Cost-effective rechargeable batteries are at the heart of virtually all portable electronic devices, which have become ubiquitous in modern daily life. Moreover, rechargeable batteries are essential components in many environment-friendly technologies, such as electric cars and systems that harvest renewable energy. They are also key enablers of various medical devices and facilitate research in various fields as the energy source of electronic sensors and cameras. So, it shouldn't come as a surprise that there is a lot of effort spent in developing better and cheaper rechargeable batteries.
So far, rechargeable lithium-ion batteries hold the number-one spot thanks to their great performance across the board in terms of capacity, stability, price, and charging time. However, lithium, and other minor and costly metals like cobalt and copper, are not among the most abundant materials on the earth's crust, and their ever-increasing demand will soon lead to supply problems around the world. At the Tokyo University of Science, Japan, Professor Shinichi Komaba and colleagues have been striving to find a solution to this worsening conundrum by developing rechargeable batteries using alternative, more abundant materials.
In a recent study published in Angewandte Chemie International Edition, the team found an energy efficient method to produce a novel carbon-based material for sodium-ion batteries. Apart from Prof. Komaba, the team also included Ms. Azusa Kamiyama and Associate Prof. Kei Kubota from Tokyo University of Science, Dr. Yong Youn and Dr. Yoshitaka Tateyama from National Institute for Materials Science, Japan, and Associate Prof. Kazuma Gotoh from Okayama University, Japan. The study focused on the synthesis of hard carbon, a highly porous material that serves as the negative electrode of rechargeable batteries, through the use of magnesium oxide (MgO) as an inorganic template of nano-sized pores inside hard carbon.
The researchers explored a different technique for mixing the ingredients of the MgO template so as to precisely tune the nanostructure of the resulting hard carbon electrode. After multiple experimental and theoretical analyses, they elucidated the optimal fabrication conditions and ingredients to produce hard carbon with a capacity of 478 mAh/g, the highest ever reported in this type of material. Prof. Komaba states, "Until now, the capacity of carbon-based negative electrode materials for sodium-ion batteries was mostly around 300 to 350 mAh/g. Though values near 438 mAh/g have been reported, those materials require heat treatment at extremely high temperatures above 1900°C. In contrast, we employed heat treatment at only 1500°C, a relatively low temperature." Of course, with lower temperature comes lower energy expenditure, which also means lower cost and less environmental impact.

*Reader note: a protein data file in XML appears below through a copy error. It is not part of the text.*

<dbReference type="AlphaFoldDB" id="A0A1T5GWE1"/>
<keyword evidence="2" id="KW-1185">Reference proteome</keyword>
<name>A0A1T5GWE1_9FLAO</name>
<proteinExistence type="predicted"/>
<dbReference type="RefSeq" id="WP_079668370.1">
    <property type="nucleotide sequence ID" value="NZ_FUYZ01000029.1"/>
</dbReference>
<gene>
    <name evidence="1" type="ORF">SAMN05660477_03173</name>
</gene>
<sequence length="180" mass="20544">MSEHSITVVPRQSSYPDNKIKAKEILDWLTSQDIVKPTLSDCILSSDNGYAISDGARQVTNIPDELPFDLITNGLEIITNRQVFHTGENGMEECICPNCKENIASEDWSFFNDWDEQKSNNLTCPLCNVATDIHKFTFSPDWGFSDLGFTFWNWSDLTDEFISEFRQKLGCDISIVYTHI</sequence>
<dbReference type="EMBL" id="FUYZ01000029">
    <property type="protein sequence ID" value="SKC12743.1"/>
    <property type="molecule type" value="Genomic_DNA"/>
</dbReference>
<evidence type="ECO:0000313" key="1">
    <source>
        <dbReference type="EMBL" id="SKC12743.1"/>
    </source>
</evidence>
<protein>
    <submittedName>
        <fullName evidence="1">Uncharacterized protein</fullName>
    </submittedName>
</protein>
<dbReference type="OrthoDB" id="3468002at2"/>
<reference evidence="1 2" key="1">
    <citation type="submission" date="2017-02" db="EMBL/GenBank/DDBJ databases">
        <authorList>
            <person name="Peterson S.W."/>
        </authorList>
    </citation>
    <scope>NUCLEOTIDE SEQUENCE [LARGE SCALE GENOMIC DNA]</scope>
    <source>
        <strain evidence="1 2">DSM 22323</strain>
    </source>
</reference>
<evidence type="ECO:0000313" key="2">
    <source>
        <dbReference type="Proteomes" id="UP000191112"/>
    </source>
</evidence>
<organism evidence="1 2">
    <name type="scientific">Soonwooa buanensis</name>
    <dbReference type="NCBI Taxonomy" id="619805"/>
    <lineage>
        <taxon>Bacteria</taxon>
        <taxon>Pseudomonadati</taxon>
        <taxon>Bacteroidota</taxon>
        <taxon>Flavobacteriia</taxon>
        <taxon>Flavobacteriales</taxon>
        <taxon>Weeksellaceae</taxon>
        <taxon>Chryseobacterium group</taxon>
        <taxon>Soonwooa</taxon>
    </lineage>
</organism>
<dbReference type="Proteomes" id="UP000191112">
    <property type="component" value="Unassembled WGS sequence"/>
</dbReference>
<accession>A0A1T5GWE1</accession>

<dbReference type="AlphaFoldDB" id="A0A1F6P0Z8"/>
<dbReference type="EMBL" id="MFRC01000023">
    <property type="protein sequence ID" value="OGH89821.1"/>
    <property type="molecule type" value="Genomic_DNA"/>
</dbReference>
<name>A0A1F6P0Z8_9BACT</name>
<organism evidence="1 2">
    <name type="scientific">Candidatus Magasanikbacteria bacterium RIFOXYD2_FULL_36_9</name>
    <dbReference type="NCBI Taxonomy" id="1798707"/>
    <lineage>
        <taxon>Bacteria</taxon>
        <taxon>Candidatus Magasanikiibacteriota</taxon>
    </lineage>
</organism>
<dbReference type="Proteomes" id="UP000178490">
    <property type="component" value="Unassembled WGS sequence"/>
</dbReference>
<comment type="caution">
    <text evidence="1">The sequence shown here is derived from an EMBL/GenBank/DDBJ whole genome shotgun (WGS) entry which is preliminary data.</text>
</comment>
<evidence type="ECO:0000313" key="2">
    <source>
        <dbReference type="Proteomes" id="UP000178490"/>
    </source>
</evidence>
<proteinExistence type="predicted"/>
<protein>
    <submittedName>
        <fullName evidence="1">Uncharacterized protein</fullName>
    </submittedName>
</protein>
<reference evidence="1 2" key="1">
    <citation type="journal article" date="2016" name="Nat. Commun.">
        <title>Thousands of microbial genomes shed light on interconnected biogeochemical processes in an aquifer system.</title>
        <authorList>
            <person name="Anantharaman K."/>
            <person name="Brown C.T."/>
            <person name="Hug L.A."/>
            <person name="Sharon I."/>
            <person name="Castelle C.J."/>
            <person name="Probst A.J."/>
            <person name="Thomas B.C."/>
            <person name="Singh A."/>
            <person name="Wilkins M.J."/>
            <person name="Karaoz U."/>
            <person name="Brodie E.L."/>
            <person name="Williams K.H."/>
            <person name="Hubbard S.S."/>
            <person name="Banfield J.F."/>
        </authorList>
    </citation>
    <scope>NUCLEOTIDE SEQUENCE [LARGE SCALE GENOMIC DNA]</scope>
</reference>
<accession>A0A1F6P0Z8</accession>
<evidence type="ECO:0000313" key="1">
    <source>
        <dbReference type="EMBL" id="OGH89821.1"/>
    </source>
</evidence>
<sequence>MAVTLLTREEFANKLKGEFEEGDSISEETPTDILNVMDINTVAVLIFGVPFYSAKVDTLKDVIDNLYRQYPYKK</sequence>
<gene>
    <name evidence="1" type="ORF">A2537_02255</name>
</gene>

The capacity of this newly developed hard carbon electrode material is certainly remarkable, and greatly surpasses that of graphite (372 mAh/g), which is currently used as the negative electrode material in lithium-ion batteries. Moreover, even though a sodium-ion battery with this hard carbon negative electrode would in theory operate at a 0.3-volt lower voltage difference than a standard lithium-ion battery, the higher capacity of the former would lead to a much greater energy density by weight (1600 Wh/kg versus 1430 Wh/kg), resulting in +19% increase of energy density.
Excited about the results and with his eyes on the future, Prof. Komaba remarks, "Our study proves that it is possible to realize high-energy sodium-ion batteries, overturning the common belief that lithium-ion batteries have a higher energy density. The hard carbon with extremely high capacity that we developed has opened a door towards the design of new sodium-storing materials."
Further studies will be required to verify that the proposed material actually offers superior lifetime, input-output characteristics, and low temperature operation in actual sodium-ion batteries. With any luck, we might be on the verge of witnessing the next generation of rechargeable batteries!
About The Tokyo University of Science
Tokyo University of Science (TUS) is a well-known and respected university, and the largest science-specialized private research university in Japan, with four campuses in central Tokyo and its suburbs and in Hokkaido. Established in 1881, the university has continually contributed to Japan's development in science through inculcating the love for science in researchers, technicians, and educators.
About Professor Shinichi Komaba from Tokyo University of Science
Prof. Shinichi Komaba obtained his Ph.D. from Waseda University, Japan, and then joined Iwate University as a research associate. After studying as a post-doctoral researcher at Bordeaux-CNRS, France, he joined Tokyo University of Science in 2005 to work on developing electrodes, electrolytes, and binding materials for various types of rechargeable batteries. His research group carries out cutting-edge research in the field of rechargeable batteries and their electrochemical applications. With more than 270 publications to his credit, Prof. Komaba has won numerous international awards, including the title of "Highly Cited Researcher" in 2019 and 2020.
This work was partly supported by MEXT program "Elements Strategy Initiative to Form Core Research Center" (Grant No. JPMXP0112101003) and by JST through CONCERT-Japan program of SICORP (Grant No. JPMJSC17C1).
Angewandte Chemie International Edition